Cafaro Cellars2002 Syrah
No, the best thing about this Napa Valley Syrah is not the price (which is as good as it gets from this AVA), nor is it the fact that the wine shows its place of origin. The best thing about this wine, which is as close to Châteaneuf-du-Pape as one can get from a wine coming from California, is that its winemaker is as near as you can get to being as true a wine terroirist as one comes across in North America.
Interestingly, however Joe Cafaro (see “Winemaker’s Winemaker,” in the feature section of AppellationAmerica.com), who has had stints at Krug, Chappellet, Keenan, Acacia, Sinskey, Jaeger, Oakville Ranch, Dalla Valle, Graeser, Lewis and Emilio’s Terrace, is a man without a more site-specific place to call home.
His 15-acre vineyard sits on a rise that looks down on the Stags Leap District vineyard that the Shafer winery uses for its own “Relentless” Syrah. The parcel’s northern property line is the southern boundary of Stags Leap, and is within eyeshot of the Oak Knoll AVA. Consequently, Carfaro’s piece is classified as being in the greater Napa Valley AVA. But sometimes I get the feeling that Cafaro, 59, would thrive even more within his own officially classified appellation.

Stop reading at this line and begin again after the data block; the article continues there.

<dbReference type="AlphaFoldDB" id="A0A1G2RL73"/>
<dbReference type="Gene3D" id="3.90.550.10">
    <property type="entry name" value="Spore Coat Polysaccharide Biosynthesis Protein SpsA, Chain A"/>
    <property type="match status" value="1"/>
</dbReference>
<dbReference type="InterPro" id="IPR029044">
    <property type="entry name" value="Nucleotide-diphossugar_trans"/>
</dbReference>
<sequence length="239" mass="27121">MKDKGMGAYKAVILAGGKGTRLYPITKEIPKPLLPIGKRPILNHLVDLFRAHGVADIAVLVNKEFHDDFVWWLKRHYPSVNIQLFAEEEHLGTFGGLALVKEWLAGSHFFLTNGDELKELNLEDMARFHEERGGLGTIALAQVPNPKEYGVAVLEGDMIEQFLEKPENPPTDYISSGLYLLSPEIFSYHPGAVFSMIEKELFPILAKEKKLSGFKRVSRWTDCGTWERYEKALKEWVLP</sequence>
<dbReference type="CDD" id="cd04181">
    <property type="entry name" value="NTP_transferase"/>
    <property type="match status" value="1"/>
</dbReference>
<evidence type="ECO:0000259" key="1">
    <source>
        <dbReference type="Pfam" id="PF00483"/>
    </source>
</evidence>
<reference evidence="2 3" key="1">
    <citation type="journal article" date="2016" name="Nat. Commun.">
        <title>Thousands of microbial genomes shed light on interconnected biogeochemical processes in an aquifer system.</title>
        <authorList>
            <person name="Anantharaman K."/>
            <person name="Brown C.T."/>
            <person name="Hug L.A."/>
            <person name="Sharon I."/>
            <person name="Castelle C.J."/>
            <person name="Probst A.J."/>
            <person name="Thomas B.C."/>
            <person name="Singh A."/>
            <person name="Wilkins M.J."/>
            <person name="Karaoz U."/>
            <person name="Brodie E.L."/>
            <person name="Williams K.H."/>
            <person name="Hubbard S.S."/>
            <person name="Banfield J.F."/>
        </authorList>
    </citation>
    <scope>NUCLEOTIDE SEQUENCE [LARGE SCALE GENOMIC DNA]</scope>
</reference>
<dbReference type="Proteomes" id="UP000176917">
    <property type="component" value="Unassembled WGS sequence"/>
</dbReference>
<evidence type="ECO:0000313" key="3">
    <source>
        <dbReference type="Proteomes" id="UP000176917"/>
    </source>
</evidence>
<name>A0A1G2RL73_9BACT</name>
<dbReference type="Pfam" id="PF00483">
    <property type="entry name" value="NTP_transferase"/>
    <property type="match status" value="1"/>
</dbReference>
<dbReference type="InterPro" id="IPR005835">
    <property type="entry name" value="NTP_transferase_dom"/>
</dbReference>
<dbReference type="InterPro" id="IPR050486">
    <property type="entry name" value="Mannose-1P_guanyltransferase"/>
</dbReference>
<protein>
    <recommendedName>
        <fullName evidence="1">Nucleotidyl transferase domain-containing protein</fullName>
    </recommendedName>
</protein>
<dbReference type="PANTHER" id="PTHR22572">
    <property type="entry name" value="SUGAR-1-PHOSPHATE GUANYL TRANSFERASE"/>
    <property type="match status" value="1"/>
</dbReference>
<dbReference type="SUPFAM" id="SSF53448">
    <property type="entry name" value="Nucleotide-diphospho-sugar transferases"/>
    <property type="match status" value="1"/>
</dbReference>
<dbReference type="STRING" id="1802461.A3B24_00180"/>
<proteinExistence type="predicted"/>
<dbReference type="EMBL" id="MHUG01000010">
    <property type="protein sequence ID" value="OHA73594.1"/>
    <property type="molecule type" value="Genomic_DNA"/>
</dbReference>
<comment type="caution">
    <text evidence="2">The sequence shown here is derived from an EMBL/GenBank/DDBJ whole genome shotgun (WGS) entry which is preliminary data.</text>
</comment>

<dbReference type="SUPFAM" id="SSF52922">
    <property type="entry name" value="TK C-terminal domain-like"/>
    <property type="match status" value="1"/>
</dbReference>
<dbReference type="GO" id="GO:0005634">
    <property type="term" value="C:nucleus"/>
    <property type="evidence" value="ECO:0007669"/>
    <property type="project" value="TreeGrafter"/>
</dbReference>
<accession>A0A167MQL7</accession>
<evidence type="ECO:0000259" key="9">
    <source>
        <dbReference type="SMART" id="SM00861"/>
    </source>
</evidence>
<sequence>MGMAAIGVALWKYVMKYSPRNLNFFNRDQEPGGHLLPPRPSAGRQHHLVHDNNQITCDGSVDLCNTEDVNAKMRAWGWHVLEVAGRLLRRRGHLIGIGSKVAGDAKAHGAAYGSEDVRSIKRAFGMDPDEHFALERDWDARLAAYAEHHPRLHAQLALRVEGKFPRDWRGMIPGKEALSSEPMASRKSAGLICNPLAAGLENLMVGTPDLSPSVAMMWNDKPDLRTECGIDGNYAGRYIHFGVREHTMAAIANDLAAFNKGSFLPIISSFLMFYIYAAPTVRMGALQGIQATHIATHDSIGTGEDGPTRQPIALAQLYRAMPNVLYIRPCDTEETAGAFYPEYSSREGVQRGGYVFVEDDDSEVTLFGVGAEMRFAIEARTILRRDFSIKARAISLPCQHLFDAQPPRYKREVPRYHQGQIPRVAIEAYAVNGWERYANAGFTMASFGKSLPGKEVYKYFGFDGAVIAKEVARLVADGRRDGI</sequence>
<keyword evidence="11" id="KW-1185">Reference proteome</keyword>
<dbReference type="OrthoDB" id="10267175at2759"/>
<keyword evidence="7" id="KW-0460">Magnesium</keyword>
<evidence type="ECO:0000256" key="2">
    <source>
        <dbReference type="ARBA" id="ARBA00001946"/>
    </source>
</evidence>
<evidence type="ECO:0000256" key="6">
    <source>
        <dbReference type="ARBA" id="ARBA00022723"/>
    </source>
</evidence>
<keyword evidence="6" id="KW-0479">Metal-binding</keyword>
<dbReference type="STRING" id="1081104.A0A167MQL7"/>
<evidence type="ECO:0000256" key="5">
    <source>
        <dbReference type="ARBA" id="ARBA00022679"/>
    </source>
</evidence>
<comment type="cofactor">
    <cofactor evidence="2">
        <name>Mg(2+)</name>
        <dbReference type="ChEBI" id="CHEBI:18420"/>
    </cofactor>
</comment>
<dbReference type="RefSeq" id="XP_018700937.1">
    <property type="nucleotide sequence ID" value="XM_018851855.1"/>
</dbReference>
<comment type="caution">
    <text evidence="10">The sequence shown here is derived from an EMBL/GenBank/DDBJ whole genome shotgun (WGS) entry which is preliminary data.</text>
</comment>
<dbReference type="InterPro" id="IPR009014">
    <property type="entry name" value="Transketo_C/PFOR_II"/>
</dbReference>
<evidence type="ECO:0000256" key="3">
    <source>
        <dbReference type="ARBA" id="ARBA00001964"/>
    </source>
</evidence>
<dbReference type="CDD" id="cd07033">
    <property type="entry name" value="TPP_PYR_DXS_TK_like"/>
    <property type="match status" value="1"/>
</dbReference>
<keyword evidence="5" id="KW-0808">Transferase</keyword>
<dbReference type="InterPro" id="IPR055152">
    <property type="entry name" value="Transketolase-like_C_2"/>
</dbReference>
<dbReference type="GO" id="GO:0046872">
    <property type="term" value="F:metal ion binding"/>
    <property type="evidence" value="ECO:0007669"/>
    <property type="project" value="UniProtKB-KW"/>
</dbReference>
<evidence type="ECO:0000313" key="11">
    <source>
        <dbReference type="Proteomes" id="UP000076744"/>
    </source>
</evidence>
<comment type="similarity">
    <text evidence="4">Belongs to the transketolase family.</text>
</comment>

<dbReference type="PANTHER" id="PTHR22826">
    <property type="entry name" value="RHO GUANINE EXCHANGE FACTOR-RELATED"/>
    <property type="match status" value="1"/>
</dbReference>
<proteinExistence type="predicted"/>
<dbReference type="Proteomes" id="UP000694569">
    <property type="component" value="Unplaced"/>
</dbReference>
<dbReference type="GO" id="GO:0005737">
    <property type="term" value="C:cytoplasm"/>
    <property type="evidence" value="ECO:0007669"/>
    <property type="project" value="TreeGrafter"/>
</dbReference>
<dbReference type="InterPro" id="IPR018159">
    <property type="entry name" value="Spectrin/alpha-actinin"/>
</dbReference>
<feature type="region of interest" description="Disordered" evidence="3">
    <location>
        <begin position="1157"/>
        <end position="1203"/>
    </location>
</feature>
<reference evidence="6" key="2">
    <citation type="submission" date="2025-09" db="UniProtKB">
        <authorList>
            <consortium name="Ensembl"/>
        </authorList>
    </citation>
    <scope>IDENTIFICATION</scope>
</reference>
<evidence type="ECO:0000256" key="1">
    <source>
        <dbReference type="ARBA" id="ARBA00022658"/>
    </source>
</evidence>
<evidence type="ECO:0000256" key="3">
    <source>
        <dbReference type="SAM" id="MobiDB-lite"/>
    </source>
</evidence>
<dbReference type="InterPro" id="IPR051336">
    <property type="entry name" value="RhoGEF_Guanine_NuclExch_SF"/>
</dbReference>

Nonetheless this Syrah, his third, is showing warm intensity with opulent fruit with spot-on balance. It’s got deep wild cherry and black fruit flavors and will do well over the next 10 years.
The wine, blended with 2 percent Petit Verdot, spent 10 months in 50 percent French and 50 percent American barrels, with 25 percent overall being new. Alas, there were only 364 cases produced. But at 18 bucks, I wish I had the available shekels to buy up what’s left, which would be right.
Reviewed June 7, 2006 by Alan Goldfarb.
Alan Goldfarb has been writing about and reviewing wine for 17 years. His reviews have been published in the St. Helena Star, San Jose Mercury, San Francisco Examiner, Decanter, and Wine Enthusiast, among others. Not once has he used a point system, star system, or an iconic symbol to quantify a wine. What counts in Mr. Goldfarb’s criteria when judging a wine is: how it tastes in the glass; is it well-constructed; its food compatibility; and presence of redeeming regional attributes.